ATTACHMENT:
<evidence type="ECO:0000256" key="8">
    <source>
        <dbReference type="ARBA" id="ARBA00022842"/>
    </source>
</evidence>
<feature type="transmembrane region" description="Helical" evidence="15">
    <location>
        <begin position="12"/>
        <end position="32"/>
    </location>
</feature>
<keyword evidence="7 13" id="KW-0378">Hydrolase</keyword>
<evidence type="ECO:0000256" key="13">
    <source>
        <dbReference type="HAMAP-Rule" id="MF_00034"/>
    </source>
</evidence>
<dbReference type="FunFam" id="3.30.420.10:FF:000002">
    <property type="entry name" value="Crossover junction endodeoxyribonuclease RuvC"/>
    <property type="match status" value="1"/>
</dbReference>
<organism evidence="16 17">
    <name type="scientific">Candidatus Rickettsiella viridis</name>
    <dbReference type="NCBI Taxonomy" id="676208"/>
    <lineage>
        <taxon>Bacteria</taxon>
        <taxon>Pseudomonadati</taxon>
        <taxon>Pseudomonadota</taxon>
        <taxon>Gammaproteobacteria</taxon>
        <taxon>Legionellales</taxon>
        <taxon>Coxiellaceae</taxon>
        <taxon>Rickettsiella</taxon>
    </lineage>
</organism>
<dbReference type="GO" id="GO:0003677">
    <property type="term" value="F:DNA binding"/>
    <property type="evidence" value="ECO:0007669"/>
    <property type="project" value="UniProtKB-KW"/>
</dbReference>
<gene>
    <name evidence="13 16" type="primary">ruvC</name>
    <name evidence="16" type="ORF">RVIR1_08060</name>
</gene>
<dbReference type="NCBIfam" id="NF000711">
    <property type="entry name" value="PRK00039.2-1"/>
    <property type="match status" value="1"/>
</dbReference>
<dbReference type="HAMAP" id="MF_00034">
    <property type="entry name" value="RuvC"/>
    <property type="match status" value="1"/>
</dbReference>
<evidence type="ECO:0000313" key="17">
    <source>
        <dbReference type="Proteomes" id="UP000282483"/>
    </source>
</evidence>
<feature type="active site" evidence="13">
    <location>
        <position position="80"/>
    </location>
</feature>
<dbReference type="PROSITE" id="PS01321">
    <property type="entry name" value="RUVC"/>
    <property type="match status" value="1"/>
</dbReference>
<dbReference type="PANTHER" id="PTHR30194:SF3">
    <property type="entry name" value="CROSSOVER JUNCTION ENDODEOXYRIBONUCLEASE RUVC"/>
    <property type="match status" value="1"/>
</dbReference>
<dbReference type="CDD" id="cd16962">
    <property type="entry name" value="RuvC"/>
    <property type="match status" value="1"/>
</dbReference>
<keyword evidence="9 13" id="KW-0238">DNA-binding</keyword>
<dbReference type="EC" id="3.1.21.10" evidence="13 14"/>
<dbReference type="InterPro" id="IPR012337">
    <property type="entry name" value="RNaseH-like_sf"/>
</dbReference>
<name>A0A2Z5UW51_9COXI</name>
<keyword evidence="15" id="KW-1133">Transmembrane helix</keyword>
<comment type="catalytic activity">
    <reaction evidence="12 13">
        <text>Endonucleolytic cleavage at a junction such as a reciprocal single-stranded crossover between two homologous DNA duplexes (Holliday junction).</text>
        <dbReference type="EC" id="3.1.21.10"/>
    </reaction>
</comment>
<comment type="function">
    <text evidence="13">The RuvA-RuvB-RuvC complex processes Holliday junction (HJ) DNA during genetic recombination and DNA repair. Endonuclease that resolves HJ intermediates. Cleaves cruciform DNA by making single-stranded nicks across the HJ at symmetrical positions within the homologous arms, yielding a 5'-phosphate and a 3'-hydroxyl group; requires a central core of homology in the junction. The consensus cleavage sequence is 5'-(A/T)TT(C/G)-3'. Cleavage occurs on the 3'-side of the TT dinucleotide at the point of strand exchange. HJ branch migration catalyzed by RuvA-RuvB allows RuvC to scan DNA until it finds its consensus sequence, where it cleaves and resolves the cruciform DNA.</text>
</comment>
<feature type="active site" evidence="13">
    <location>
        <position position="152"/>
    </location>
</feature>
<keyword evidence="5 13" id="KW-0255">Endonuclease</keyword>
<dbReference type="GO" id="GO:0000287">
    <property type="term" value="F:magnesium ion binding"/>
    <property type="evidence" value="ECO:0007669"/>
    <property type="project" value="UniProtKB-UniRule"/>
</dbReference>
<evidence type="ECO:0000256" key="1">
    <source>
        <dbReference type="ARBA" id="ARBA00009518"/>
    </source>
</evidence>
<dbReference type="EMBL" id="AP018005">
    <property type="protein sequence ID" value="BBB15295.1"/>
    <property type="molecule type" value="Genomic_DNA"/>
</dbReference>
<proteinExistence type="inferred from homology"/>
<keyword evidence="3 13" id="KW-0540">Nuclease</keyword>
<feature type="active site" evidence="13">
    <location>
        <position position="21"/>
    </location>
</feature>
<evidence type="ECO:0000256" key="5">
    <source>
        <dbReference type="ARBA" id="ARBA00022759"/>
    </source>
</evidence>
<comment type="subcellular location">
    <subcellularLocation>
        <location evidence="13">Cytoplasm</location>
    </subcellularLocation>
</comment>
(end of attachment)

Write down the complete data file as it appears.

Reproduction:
<evidence type="ECO:0000256" key="8">
    <source>
        <dbReference type="ARBA" id="ARBA00022842"/>
    </source>
</evidence>
<feature type="transmembrane region" description="Helical" evidence="15">
    <location>
        <begin position="12"/>
        <end position="32"/>
    </location>
</feature>
<keyword evidence="7 13" id="KW-0378">Hydrolase</keyword>
<evidence type="ECO:0000256" key="13">
    <source>
        <dbReference type="HAMAP-Rule" id="MF_00034"/>
    </source>
</evidence>
<dbReference type="FunFam" id="3.30.420.10:FF:000002">
    <property type="entry name" value="Crossover junction endodeoxyribonuclease RuvC"/>
    <property type="match status" value="1"/>
</dbReference>
<organism evidence="16 17">
    <name type="scientific">Candidatus Rickettsiella viridis</name>
    <dbReference type="NCBI Taxonomy" id="676208"/>
    <lineage>
        <taxon>Bacteria</taxon>
        <taxon>Pseudomonadati</taxon>
        <taxon>Pseudomonadota</taxon>
        <taxon>Gammaproteobacteria</taxon>
        <taxon>Legionellales</taxon>
        <taxon>Coxiellaceae</taxon>
        <taxon>Rickettsiella</taxon>
    </lineage>
</organism>
<dbReference type="GO" id="GO:0003677">
    <property type="term" value="F:DNA binding"/>
    <property type="evidence" value="ECO:0007669"/>
    <property type="project" value="UniProtKB-KW"/>
</dbReference>
<gene>
    <name evidence="13 16" type="primary">ruvC</name>
    <name evidence="16" type="ORF">RVIR1_08060</name>
</gene>
<dbReference type="NCBIfam" id="NF000711">
    <property type="entry name" value="PRK00039.2-1"/>
    <property type="match status" value="1"/>
</dbReference>
<dbReference type="HAMAP" id="MF_00034">
    <property type="entry name" value="RuvC"/>
    <property type="match status" value="1"/>
</dbReference>
<evidence type="ECO:0000313" key="17">
    <source>
        <dbReference type="Proteomes" id="UP000282483"/>
    </source>
</evidence>
<feature type="active site" evidence="13">
    <location>
        <position position="80"/>
    </location>
</feature>
<dbReference type="PROSITE" id="PS01321">
    <property type="entry name" value="RUVC"/>
    <property type="match status" value="1"/>
</dbReference>
<dbReference type="PANTHER" id="PTHR30194:SF3">
    <property type="entry name" value="CROSSOVER JUNCTION ENDODEOXYRIBONUCLEASE RUVC"/>
    <property type="match status" value="1"/>
</dbReference>
<dbReference type="CDD" id="cd16962">
    <property type="entry name" value="RuvC"/>
    <property type="match status" value="1"/>
</dbReference>
<keyword evidence="9 13" id="KW-0238">DNA-binding</keyword>
<dbReference type="EC" id="3.1.21.10" evidence="13 14"/>
<dbReference type="InterPro" id="IPR012337">
    <property type="entry name" value="RNaseH-like_sf"/>
</dbReference>
<name>A0A2Z5UW51_9COXI</name>
<keyword evidence="15" id="KW-1133">Transmembrane helix</keyword>
<comment type="catalytic activity">
    <reaction evidence="12 13">
        <text>Endonucleolytic cleavage at a junction such as a reciprocal single-stranded crossover between two homologous DNA duplexes (Holliday junction).</text>
        <dbReference type="EC" id="3.1.21.10"/>
    </reaction>
</comment>
<comment type="function">
    <text evidence="13">The RuvA-RuvB-RuvC complex processes Holliday junction (HJ) DNA during genetic recombination and DNA repair. Endonuclease that resolves HJ intermediates. Cleaves cruciform DNA by making single-stranded nicks across the HJ at symmetrical positions within the homologous arms, yielding a 5'-phosphate and a 3'-hydroxyl group; requires a central core of homology in the junction. The consensus cleavage sequence is 5'-(A/T)TT(C/G)-3'. Cleavage occurs on the 3'-side of the TT dinucleotide at the point of strand exchange. HJ branch migration catalyzed by RuvA-RuvB allows RuvC to scan DNA until it finds its consensus sequence, where it cleaves and resolves the cruciform DNA.</text>
</comment>
<feature type="active site" evidence="13">
    <location>
        <position position="152"/>
    </location>
</feature>
<keyword evidence="5 13" id="KW-0255">Endonuclease</keyword>
<dbReference type="GO" id="GO:0000287">
    <property type="term" value="F:magnesium ion binding"/>
    <property type="evidence" value="ECO:0007669"/>
    <property type="project" value="UniProtKB-UniRule"/>
</dbReference>
<evidence type="ECO:0000256" key="1">
    <source>
        <dbReference type="ARBA" id="ARBA00009518"/>
    </source>
</evidence>
<dbReference type="EMBL" id="AP018005">
    <property type="protein sequence ID" value="BBB15295.1"/>
    <property type="molecule type" value="Genomic_DNA"/>
</dbReference>
<proteinExistence type="inferred from homology"/>
<keyword evidence="3 13" id="KW-0540">Nuclease</keyword>
<feature type="active site" evidence="13">
    <location>
        <position position="21"/>
    </location>
</feature>
<evidence type="ECO:0000256" key="5">
    <source>
        <dbReference type="ARBA" id="ARBA00022759"/>
    </source>
</evidence>
<comment type="subcellular location">
    <subcellularLocation>
        <location evidence="13">Cytoplasm</location>
    </subcellularLocation>
</comment>